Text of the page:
In previous issues of POSTSCRIPT, we have looked at the pronunciation
of individual sounds and at word
and sentence stress. The most noticeable feature of a foreign
language, however, is often intonation and rhythm. Some languages
are described as sounding "like music", other languages as being "flat
and without melody". If the pronunciation of individual sounds
can be compared with the individual notes in a piece of music,
the intonation can be compared with the melody or tune.
All languages have their own intonation patterns. Why is intonation
important? Intonation conveys both meaning and attitude, so when
a non-native speaker gets the intonation wrong, s/he can be misunderstood
or sometimes misinterpreted as sounding rude or demanding when
this is not intended.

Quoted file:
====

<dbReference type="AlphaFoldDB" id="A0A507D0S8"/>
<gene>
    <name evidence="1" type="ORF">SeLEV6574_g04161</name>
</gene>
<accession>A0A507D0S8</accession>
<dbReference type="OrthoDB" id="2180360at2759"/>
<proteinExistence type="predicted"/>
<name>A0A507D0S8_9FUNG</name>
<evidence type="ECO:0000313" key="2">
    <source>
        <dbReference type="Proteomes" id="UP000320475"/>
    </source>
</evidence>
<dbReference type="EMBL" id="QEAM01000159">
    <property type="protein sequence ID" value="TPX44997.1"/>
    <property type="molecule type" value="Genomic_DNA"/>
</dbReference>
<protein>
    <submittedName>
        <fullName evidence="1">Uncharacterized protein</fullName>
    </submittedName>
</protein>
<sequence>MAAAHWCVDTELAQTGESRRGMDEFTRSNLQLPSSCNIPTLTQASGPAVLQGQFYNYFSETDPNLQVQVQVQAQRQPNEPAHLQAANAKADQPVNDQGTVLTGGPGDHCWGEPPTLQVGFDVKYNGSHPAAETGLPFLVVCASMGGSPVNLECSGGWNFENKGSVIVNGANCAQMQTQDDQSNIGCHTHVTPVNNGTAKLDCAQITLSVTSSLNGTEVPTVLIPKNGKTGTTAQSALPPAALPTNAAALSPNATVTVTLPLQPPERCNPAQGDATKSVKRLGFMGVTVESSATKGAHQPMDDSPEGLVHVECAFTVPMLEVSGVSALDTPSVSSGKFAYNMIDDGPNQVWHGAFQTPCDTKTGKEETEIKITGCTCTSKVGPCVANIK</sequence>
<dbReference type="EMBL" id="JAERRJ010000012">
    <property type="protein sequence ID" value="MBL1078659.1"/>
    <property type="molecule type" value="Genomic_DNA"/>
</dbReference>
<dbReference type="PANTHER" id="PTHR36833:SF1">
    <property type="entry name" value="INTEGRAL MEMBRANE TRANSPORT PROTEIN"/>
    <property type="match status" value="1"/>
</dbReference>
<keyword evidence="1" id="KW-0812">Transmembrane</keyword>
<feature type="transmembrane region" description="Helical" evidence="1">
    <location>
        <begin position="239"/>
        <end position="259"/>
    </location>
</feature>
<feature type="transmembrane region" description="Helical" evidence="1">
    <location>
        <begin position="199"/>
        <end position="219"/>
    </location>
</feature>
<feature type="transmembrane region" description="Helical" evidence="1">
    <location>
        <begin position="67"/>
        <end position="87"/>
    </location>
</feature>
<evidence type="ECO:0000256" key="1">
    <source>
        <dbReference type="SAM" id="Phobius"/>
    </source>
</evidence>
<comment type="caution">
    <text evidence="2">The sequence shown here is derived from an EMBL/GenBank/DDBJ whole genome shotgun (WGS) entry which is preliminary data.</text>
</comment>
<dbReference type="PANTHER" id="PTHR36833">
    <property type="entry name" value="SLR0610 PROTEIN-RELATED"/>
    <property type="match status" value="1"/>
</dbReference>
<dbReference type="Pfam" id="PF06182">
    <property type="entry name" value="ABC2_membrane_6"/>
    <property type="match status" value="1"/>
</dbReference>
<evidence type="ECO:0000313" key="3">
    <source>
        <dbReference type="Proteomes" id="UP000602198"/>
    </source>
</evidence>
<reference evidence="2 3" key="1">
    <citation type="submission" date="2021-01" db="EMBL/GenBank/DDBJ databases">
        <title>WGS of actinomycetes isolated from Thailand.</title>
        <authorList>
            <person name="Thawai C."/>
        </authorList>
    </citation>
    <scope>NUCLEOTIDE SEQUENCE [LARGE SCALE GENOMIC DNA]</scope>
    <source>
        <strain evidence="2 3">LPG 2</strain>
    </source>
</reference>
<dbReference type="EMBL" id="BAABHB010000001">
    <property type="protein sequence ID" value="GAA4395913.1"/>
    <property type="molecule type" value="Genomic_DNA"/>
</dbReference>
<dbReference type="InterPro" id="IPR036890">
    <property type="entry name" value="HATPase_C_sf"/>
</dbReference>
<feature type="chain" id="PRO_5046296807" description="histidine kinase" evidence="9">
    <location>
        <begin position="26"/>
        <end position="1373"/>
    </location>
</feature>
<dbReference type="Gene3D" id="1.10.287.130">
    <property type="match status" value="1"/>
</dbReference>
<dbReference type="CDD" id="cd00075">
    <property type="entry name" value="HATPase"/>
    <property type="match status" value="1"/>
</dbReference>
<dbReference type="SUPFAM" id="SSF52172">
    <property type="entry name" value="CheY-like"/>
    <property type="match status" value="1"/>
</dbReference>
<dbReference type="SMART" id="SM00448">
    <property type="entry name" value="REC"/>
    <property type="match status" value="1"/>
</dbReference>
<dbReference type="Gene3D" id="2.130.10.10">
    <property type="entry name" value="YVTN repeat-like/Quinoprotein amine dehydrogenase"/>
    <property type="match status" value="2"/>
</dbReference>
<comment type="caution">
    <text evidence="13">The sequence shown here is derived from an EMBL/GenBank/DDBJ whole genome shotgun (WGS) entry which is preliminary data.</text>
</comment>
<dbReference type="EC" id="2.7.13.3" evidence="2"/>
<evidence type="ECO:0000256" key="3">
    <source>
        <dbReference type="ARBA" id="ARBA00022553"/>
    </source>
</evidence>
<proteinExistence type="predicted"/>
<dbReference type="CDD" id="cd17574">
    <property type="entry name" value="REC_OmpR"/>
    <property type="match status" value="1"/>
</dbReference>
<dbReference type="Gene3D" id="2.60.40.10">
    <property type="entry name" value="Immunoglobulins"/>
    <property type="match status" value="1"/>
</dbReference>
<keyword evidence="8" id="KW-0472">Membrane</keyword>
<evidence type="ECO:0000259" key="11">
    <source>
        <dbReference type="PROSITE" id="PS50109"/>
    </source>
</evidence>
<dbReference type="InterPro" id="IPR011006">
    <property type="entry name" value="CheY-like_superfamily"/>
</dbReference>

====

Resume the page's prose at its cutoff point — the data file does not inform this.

If a non-native speaker is almost fluent in the English language,
intonation is often the only way in which one can tell that s/he
is foreign. Moreover, if a foreign speaker is advanced in terms
of grammar, vocabulary, etc., native speakers will make fewer
allowances for intonation problems than they would with speakers
who are obviously at a more elementary level. For example, if
an advanced level speaker unintentionally sounds rude or demanding,
the listeners will assume that s/he means it.
What can we do to improve intonation?
Listen to as much spoken English as possible (on cassette if
you are unable to listen to native speakers) and be aware of
where the voice rises and falls. When you listen, try to consider
the attitude and feelings being conveyed. One word, for example,
can be said in several different ways, depending on the meaning
you wish to convey.
Are there any rules?
Yes, there are some. For example, most open
questions (those beginning with "when", "where", "who", "which", "what", "why" and "how" end
with a fall and most closed questions (those requiring a "yes" or "no" answer)
end with a rise.
|Where does he come from?
|Do you live in Germany?